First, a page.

Today, at age 15, Jacob Barnett is recognized as a genius. But when he was two, experts believed he would never learn to read, or possibly even speak. Kristine Barnett’s memoir The Spark (released in April 2013) tells the story of her refusal to accept the standard therapy for her son’s autism and attempt to draw him out by responding to his interests in math, physics, and astronomy.
I picked up The Spark one evening after dinner and, fifty pages in, announced to my husband, “This book is a one-nighter.” Which meant I would have it read cover-to-cover by bedtime. I think I may have taken one break to grab a cupcake from the kitchen (as you’ll see later, the book mentions cupcakes, which made it really hard not to want one), but I still reached the last of 250 pages at 10:15 p.m., just a hair later than I usually hit the sack. The book was that good.
While it certainly helped that it was well-written and the story carefully crafted to induce suspense, it’s really the content that hooked me. I’ve always believed that traditional education get things wrong by setting everyone a certain set of skills they have to master in a certain order, and in an environment that detaches them from any purpose or other meaningful context. Reading about the “therapy” that two-year-old Jacob was put through for more than eight hours every day–speech therapy, occupational therapy, physical therapy, developmental therapy, applied behavior analysis–was heartbreaking to me, because I knew exactly what was going on: he couldn’t pay attention because he was terribly, mind-bogglingly bored. Of course he didn’t see any reason to learn to speak if everyone around him was someone who thought this crap was interesting. Would you want to learn Chinese just so you could have endless conversations about the details of manufacturing toothpicks?
I couldn’t put the book down because I was hoping beyond hope that Jacob’s mother would see what was happening and put a stop to it. Miracle of miracles, she did. I actually got tears in my eyes when I read, “As any mother would instinctively know to snatch her baby back from the edge of a campfire, I knew I had to snatch my baby out of special ed.”
I was never in special ed. And I wasn’t a genius. So I never had it nearly as bad as Jacob. Nevertheless, I was always terribly bored with school. I knew in my bones that it wasn’t right to keep children in that restrictive environment, day after stultifying day. I knew that the world was brimming with possibilities–things to learn, things to do, things to create. And in school, we weren’t allowed time for any of those things. We were only allowed time for worksheets. And textbooks. And math drills.
My favorite part of The Spark is when seven-year-old Jacob–who, due to his mother’s willingness to throw out the advice of the experts and focus on his interest in math and astrophysics, has now discovered the will to communicate with the outside world–discovers the test prep section at Barnes & Noble. Jacob (unlike me) loves taking tests, and he suddenly discovers more tests than he’s ever dreamed of. “ACT! PSAT! SAT! MCAT! GMAT! LSAT! Here were pages and pages of numbered problems, and lots of them were math! He looked at me reproachfully, as if I’d deliberately been withholding this wonderful treat.”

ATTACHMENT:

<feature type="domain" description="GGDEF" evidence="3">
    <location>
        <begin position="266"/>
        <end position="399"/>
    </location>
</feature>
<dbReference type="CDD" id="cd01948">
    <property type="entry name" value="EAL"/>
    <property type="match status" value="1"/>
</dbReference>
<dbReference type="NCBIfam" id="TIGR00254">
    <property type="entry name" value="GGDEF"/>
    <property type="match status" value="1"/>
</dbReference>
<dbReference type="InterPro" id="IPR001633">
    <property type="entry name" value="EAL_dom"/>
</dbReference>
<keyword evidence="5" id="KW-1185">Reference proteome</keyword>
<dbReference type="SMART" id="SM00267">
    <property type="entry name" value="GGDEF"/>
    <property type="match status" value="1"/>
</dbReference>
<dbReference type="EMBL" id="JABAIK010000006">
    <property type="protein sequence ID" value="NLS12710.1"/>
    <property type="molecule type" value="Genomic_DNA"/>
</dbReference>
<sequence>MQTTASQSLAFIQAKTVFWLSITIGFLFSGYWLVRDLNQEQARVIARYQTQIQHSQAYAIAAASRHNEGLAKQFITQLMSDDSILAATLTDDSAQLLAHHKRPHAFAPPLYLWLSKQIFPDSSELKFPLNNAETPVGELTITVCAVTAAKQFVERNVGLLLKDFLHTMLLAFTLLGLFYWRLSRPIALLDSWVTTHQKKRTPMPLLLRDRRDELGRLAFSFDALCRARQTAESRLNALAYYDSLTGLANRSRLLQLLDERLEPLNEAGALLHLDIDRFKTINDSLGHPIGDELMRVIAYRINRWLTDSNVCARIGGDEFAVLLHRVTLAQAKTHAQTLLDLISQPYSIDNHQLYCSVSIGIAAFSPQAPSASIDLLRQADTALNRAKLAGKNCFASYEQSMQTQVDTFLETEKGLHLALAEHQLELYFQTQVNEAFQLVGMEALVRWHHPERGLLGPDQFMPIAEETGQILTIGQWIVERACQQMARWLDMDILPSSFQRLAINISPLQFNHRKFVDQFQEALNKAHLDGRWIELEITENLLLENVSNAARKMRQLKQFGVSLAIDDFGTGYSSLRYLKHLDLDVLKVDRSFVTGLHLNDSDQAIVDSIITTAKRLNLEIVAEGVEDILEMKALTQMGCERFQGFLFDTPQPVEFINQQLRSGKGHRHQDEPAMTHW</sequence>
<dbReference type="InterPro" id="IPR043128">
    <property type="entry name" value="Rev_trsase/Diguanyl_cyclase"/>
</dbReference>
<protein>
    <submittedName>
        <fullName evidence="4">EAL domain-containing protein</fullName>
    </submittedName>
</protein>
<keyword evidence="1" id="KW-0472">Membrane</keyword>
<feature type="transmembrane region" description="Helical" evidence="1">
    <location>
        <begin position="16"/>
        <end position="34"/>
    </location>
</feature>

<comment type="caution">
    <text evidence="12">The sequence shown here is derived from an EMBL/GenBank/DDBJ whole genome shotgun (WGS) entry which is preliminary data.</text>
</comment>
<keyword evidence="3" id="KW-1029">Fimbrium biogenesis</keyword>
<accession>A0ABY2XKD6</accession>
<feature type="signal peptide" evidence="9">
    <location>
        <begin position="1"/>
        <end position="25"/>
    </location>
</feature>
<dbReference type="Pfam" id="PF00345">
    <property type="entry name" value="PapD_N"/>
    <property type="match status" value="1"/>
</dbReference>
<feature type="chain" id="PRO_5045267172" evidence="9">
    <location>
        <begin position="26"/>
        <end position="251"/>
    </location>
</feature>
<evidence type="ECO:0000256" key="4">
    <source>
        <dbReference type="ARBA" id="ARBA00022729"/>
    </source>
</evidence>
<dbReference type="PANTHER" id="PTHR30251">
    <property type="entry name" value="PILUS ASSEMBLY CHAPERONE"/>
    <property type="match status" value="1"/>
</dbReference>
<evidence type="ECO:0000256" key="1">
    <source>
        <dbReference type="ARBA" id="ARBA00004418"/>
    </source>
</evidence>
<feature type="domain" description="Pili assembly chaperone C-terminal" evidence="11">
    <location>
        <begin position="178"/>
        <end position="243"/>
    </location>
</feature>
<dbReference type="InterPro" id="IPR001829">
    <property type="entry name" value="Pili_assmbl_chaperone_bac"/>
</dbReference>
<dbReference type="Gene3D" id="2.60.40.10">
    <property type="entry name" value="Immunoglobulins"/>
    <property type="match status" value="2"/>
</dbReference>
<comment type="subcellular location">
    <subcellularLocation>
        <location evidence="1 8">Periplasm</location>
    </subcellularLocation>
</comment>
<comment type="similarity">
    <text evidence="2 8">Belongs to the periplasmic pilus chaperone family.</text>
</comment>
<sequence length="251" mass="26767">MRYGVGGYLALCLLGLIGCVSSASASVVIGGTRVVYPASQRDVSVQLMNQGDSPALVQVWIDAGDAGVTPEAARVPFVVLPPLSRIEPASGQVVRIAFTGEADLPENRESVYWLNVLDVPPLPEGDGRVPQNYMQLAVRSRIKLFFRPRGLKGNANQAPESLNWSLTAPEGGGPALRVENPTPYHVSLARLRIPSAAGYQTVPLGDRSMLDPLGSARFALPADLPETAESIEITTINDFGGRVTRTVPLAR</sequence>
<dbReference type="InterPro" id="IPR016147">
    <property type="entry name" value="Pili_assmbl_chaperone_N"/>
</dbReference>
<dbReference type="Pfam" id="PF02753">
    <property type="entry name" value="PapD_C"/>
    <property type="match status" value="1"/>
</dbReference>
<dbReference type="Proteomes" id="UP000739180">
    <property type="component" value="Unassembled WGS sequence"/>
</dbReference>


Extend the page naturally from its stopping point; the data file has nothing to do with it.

Standardized tests are nothing I would ever do for fun, but I knew that reproachful look. It was the same one I’d had on my own face when, at ten years old, I discovered an article in my local paper about kids who learned at home. How, for ten whole years, could my mother have failed to tell me about homeschooling? That very day, I asked her to let me come home. And she did. She let me homeschool for the rest of fifth grade. Then, because of her work schedule, I had to go back to school for the middle grades, but I kept pestering her, and when high school rolled around, she let me come home for good.
I can still remember the relief I felt walking out those school doors for the last time. No longer would anyone else be in charge of my time, telling me what to learn or how to learn it. I was going to devote myself to doing things that I knew were important: writing screenplays, designing house plans, programming computers, growing a vegetable garden, learning French and Chinese and American Sign Language. I was incredibly fortunate to have a mother who, like Kristine Barnett, believed in her child enough to go against convention and let the child take the lead in her own learning. Now my mother tells me she wishes she’d done even more of that.
Much of Kristine Barnett’s book is devoted to describing her work with children besides her son. She ran a daycare in her home and began an evening program for children with autism. She describes the radical improvements that occurred when she took each child’s passion seriously–whether it was for art, electronics, or even cupcakes. When she connected with kids on a human level, their social and academic skills blossomed.
“Why is it all about what these kids can’t do?” asks Barnett. “Why isn’t anyone looking more closely at what they can do?” Unfortunately, that’s the way our education system is designed. There are certain skills and facts everyone is supposed to know, and we’re going to get them into you if we have to drill through your skull with a jackhammer. I wish more people saw what Barnett saw: that all children are hungry to learn, but you have to make it worth their while. You have to focus on their passions, and let the other stuff merely serve those passions.
The Spark: A Mother’s Story of Nurturing Genius is not only the compelling story of saving one very gifted little boy from the ravages of conventional education, it’s a window into the minds and hearts of all children, a window that our society sorely needs.
If you enjoy The Spark, I also highly recommend John Holt’s How Children Learn.